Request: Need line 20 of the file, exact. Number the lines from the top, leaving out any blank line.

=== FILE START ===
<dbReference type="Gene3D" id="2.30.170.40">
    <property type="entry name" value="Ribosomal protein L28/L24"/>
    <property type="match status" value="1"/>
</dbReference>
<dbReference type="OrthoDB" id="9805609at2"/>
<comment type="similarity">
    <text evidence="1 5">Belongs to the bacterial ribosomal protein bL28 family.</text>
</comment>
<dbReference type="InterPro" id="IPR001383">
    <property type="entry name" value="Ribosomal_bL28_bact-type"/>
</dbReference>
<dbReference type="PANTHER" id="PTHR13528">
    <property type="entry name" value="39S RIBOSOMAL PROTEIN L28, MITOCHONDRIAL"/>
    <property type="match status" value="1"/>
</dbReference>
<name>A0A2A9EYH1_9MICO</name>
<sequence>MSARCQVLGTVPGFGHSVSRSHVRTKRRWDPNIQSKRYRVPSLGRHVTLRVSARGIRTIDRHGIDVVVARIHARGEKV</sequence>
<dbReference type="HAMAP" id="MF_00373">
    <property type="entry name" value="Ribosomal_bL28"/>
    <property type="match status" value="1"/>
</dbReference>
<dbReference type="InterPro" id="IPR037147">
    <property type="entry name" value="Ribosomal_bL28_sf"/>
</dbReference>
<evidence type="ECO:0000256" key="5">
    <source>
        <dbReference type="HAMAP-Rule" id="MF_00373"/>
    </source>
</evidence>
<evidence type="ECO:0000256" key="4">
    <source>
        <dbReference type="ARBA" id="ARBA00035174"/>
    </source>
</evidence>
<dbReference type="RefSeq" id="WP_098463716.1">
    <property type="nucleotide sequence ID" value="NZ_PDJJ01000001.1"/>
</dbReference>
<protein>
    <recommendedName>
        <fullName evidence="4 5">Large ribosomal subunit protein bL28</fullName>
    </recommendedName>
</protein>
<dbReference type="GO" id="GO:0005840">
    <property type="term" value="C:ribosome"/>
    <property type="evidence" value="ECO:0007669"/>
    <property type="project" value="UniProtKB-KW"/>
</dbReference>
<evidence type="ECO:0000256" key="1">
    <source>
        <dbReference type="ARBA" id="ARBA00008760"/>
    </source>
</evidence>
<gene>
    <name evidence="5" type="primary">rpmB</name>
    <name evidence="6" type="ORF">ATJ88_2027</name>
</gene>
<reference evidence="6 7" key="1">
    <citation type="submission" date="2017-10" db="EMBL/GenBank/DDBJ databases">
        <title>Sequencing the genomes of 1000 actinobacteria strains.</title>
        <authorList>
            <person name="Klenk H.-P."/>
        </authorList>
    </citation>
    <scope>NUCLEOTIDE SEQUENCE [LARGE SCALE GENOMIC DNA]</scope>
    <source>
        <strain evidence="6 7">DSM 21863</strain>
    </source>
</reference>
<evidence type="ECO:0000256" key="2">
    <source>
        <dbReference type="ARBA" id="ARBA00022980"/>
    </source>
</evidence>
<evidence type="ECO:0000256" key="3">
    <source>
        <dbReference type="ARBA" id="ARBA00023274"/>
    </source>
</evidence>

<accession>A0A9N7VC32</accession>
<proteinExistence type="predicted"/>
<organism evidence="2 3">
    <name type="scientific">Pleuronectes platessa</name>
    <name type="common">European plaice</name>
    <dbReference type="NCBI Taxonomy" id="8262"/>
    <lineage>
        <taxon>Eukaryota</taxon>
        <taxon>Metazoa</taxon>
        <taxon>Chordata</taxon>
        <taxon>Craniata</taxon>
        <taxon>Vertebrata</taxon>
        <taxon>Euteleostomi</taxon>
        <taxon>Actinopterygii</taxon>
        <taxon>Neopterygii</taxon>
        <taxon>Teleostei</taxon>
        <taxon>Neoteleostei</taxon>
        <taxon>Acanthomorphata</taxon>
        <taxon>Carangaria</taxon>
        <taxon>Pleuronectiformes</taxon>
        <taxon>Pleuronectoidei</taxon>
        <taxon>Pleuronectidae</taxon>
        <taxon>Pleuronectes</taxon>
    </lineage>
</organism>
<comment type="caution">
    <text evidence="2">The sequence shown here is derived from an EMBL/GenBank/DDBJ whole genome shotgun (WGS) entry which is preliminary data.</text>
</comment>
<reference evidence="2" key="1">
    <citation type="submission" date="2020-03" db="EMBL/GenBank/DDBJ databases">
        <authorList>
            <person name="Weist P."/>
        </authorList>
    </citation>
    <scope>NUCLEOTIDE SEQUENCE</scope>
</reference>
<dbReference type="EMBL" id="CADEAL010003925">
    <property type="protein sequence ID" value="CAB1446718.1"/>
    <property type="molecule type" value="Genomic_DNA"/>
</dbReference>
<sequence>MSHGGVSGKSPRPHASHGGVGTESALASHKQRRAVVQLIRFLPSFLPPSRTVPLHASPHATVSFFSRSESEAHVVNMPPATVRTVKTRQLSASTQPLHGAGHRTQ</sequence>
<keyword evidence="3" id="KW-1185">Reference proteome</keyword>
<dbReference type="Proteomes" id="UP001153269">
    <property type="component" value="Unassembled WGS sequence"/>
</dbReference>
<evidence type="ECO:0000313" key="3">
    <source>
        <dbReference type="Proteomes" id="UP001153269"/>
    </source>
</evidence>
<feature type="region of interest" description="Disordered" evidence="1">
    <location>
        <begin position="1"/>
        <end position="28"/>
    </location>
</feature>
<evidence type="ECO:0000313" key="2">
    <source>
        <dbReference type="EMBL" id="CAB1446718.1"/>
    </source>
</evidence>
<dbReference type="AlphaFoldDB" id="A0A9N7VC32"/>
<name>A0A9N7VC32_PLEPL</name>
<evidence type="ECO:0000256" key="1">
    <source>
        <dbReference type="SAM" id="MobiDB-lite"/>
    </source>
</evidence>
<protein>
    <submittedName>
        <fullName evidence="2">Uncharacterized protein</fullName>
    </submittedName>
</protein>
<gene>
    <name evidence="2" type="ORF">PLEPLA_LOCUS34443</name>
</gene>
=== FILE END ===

    <property type="match status" value="1"/>